The people sworn to protect and defend the Constitution of the United States and condemn any group that tries to undermine the founding documents that enshrined the values of Americans have abrogated their duty.

We can't trust that those in power will act to protect the country’s population, regardless of their social or financial circumstances.
You are heard.



Patriot
1. a person who loves, supports, and defends his or her country and its interests with devotion.
2. a person who regards himself or herself as a defender, especially of individual rights, against presumed interference by the federal government.


Traitor
1. a person who betrays another, a cause, or any trust.
2. a person who commits treason by betraying his or her country.


Metta,
Paul. :)

Re: What's an American to do?

Posted: Mon Mar 19, 2018 12:22 am
by dharmacorps
I get where you are coming from. I'm an American, and used to have similar feelings to you about politics. I've come to realize that our entire political system is sick. From the electoral system down to campaign finance, and the morals of the politicians-- it is truly depressing. And it is getting worse. The lies and shamelessness is pervasive, and it isn't just republicans as you may argue. it is the whole system. There are occasional leaders who are good people and try to do well, but it is by far the exception.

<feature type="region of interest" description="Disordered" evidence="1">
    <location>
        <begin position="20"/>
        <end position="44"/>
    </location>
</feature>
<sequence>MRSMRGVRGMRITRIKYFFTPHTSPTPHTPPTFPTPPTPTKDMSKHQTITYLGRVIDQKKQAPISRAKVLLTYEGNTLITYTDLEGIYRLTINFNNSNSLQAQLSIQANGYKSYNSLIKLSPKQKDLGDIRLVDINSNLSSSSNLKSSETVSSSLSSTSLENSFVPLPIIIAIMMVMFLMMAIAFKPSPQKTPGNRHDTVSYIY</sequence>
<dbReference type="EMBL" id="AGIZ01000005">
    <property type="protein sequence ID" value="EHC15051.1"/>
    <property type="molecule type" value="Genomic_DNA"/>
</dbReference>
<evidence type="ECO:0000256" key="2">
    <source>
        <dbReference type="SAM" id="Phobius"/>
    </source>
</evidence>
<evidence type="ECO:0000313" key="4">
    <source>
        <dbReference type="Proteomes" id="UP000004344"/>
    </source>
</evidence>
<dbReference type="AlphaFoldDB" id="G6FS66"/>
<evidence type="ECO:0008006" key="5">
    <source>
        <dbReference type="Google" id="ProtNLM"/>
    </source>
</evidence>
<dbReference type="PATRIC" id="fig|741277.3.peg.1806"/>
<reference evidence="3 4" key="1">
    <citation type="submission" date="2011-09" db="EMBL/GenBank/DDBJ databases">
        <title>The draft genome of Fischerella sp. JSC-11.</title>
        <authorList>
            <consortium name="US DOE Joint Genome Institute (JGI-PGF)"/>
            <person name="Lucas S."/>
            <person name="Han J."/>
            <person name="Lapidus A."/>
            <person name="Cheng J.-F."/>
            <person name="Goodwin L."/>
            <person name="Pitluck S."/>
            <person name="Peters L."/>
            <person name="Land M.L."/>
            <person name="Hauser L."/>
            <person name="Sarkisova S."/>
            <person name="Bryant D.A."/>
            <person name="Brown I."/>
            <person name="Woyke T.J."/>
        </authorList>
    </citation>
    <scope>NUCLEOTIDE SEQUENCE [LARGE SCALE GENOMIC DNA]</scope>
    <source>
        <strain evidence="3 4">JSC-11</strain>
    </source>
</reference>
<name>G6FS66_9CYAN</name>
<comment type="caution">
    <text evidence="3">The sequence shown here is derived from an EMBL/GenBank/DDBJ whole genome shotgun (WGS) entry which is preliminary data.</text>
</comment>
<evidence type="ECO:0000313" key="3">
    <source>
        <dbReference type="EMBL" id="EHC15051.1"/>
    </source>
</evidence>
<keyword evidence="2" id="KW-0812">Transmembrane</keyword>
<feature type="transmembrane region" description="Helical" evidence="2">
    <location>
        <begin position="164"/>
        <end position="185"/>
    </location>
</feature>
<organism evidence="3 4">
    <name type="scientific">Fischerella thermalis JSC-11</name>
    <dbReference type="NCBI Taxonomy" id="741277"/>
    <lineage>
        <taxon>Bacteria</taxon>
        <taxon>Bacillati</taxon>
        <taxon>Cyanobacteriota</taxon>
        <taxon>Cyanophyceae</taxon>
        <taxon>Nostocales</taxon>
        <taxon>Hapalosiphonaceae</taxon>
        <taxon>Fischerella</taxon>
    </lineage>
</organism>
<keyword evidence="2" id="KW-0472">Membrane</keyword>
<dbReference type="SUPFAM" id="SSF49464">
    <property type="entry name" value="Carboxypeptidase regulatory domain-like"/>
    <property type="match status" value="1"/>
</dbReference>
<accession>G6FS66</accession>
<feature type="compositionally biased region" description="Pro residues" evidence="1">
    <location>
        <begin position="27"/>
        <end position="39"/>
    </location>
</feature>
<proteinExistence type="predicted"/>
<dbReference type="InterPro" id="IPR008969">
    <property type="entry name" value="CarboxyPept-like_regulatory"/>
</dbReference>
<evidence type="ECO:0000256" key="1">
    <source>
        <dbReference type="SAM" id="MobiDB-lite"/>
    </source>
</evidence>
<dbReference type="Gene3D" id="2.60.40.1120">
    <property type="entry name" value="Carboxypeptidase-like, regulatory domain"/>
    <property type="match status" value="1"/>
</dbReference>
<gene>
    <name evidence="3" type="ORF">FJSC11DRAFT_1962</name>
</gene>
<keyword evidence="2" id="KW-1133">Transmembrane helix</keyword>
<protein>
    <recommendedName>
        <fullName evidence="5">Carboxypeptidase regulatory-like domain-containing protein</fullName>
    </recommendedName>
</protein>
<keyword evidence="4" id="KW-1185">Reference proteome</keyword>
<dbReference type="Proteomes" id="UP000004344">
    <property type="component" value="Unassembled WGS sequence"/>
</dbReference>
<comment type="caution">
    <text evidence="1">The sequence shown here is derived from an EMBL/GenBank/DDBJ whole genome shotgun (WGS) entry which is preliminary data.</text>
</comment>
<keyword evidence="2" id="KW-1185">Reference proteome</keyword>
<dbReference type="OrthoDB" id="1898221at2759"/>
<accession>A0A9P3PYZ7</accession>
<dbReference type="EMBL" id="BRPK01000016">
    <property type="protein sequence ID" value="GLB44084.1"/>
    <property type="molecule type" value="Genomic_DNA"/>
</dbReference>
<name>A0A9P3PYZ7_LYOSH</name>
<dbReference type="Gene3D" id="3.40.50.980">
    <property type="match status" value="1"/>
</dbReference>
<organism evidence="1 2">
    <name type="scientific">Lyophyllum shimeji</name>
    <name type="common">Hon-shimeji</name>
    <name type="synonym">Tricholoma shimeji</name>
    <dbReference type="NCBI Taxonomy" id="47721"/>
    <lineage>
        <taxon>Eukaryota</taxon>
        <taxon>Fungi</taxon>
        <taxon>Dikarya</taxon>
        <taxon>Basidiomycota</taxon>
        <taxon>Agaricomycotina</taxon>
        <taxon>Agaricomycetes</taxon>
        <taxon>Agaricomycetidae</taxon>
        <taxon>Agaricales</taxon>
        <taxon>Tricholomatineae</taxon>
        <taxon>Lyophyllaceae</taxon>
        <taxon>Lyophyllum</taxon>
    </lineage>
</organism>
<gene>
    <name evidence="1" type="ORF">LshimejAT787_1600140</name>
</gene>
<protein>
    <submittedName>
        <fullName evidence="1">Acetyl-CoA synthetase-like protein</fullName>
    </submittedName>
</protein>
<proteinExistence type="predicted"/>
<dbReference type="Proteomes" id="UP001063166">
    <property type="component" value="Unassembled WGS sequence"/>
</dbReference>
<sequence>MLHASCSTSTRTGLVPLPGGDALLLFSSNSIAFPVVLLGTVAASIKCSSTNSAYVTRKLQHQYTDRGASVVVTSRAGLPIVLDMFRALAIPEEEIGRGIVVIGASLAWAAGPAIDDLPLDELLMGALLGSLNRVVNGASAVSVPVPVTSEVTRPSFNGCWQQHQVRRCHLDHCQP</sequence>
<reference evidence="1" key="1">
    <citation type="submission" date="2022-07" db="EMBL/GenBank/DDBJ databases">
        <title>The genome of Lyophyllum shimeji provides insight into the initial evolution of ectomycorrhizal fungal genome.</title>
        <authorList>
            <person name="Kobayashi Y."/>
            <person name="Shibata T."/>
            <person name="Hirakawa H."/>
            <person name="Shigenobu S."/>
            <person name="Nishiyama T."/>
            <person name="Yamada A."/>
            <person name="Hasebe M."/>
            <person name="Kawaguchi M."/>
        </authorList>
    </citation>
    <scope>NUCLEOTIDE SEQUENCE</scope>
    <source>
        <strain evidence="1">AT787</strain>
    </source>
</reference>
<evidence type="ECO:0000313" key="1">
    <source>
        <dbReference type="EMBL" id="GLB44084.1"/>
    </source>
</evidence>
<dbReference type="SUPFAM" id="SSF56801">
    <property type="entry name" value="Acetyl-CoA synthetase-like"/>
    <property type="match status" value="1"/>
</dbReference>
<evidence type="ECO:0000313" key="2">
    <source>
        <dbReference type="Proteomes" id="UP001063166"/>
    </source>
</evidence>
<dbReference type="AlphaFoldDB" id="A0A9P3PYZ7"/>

What's moreover helpful is to see, this is the inherent nature of politics. It will always be imperfect. That's samsara. You can't put your faith in human institutions to make life better. That's why we practice the dhamma-- to find something reliable inside us, not dependent on outside factors.

Re: What's an American to do?

Posted: Mon Mar 19, 2018 1:27 am
by Zom
That's samsara.
Yes, this is better not to identify yourself with any nation. Once you die - there is a high probability you'll change your nation -)

(As this notice says, if you behave yourself bad, you'll be born in Russia :D )

Re: What's an American to do?